Screen’s inaugural Arab Stars of Tomorrow showcases the region’s up-and-coming young talent. Director Alaa Eddine Aljem founded his own company to produce his works, and his tenacity has resulted in high-profile support.

Alaa Eddine Aljem

Alaa Eddine Aljem

Writer-director (Morocco)

Alaa Eddine Aljem recently completed the Sundance Institute’s 2016 Screenwriters Lab, where he worked on the script for his upcoming debut feature The Unknown Saint (Saint Inconnu). “It really helped me strip down the screenplay and inject some fresh ideas,” says the Moroccan director of the summer workshop, where he was mentored by Oscar-winning writer Charles Randolph (The Big Short), Brazilian writer-director Karim Aïnouz and Canadian-Indian film-maker Deepa Mehta.

His desert-set black comedy is about a thief on the run from the police who hastily buries his loot on a remote hill — only to discover on his return years later that a sacred sanctuary has been built on the spot, which has become a pilgrimage destination. The project was presented at Locarno’s Open Doors section and attended the La Fabrique des Cinémas du Monde initiative at Cannes this year, where the production connected with French producer Alexa Rivero of Paris-based Altamar Films.

Aljem says he first became interested in cinema after failing a competitive exam for a computer-engineering course as a teenager. “I hardly watched the TV or went to the cinema as a child. I wanted to study computer engineering. When I failed the exam, I didn’t have a plan B, “he explains. “I fell into a depression and I ended up watching four, five films a day. It was through that I came to understand the power of film to transport you out of everyday life.”

Spurred by his newfound passion, Aljem secured a place at the fledgling film department of the Marrakech School of Visual Arts (ESAVM), where he gained experience on the ground with local production houses servicing international productions.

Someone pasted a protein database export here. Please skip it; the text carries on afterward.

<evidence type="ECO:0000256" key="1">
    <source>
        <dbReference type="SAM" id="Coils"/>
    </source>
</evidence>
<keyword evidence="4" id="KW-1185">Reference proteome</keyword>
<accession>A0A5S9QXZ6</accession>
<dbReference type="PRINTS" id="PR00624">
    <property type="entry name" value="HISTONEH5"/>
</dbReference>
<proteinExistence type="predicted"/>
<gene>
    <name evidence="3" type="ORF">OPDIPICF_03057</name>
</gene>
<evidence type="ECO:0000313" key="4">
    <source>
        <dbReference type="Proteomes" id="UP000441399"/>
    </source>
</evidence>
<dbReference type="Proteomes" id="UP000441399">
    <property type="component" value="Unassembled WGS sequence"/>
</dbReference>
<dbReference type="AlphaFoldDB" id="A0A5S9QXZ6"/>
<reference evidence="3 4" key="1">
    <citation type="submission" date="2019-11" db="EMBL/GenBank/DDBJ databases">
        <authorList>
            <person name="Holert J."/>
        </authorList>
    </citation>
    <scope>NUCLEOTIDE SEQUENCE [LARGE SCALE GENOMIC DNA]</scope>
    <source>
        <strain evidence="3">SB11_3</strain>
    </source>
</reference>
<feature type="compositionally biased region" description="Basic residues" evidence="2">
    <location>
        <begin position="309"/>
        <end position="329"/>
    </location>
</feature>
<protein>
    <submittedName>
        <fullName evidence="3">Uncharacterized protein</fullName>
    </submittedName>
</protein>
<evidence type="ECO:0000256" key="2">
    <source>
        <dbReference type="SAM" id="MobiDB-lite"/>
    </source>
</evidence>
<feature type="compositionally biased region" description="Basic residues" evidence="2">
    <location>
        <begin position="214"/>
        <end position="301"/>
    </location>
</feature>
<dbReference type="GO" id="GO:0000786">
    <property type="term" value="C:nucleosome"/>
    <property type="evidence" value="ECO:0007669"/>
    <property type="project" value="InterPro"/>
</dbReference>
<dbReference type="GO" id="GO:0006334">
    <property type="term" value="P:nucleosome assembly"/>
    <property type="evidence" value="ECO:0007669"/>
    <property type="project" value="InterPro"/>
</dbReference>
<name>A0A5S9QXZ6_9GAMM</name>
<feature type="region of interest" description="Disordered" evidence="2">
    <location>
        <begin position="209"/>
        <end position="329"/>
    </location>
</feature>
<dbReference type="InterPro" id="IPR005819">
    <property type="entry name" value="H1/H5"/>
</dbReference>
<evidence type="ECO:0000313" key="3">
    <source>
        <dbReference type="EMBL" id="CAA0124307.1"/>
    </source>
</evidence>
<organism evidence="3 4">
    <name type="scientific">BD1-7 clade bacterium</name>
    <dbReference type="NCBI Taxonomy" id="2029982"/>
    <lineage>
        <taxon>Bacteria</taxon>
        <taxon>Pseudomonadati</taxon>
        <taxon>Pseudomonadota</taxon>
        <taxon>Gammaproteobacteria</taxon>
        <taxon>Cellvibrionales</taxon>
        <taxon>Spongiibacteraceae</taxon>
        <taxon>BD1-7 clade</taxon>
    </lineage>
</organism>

From there, he secured a place on a cinema directing, screenwriting and producing Masters course at the prestigious INSAS art school in Brussels, working as a production assistant to fund his studies, collaborating with Portuguese director and producer Tiago Mesquita’s company Crafted Films and Neon Rouge Production.

He returned to Morocco in 2014 to shoot his first non-student short, Desert Fish, about a boy growing up in the southern desert of Morocco who dreams of becoming a fisherman against his land-loving father’s wishes.

Aljem’s progress stalled, however, because he could not convince a local production company to board the project alongside Belgian outfit Neon Rouge, which had secured the support of French state TV station France 3.

“By law, you can’t shoot in Morocco unless you have a local company attached. I soon discovered that Morocco’s established producers had no interest whatsoever in shorts and also realised that many of my former ESAVM classmates were in the same boat,” says Aljem. “So I set up a production company to produce all the work that no-one else wanted to produce, i.e. the short films.”

So was born Casablanca-based production house Le Moindre Geste, which Aljem set up with producer Francesca Duca. It quickly expanded into creative documentaries after Aljem met a number of young film-makers at Agadir International Documentary Film Festival, who were also facing the same problem.

He finally completed Desert Fish at the end of 2014 and it went on to sweep the boards in the shorts category at the Moroccan National Film Festival in 2015.

Other Le Moindre Geste productions to date include Hicham Elladdaqi’s documentary The Bread Road (La Route Du Pain), which captures the everyday life of the jobless inhabitants of one of Marrakech’s poorer neighbourhoods. It was a co-production with Neon Rouge and French Tact Production.

Aljem is now focused on The Unknown Saint, which he hopes to shoot next year. “Like Desert Fish, it will be set in the desert and feature a similar aesthetic with lots of wide-angle shots. But the rhythm will be faster, it will be less contemplative,” explains Aljem. “There will be more humour in a more laidback film.”

Contact: Le Moindre Geste,

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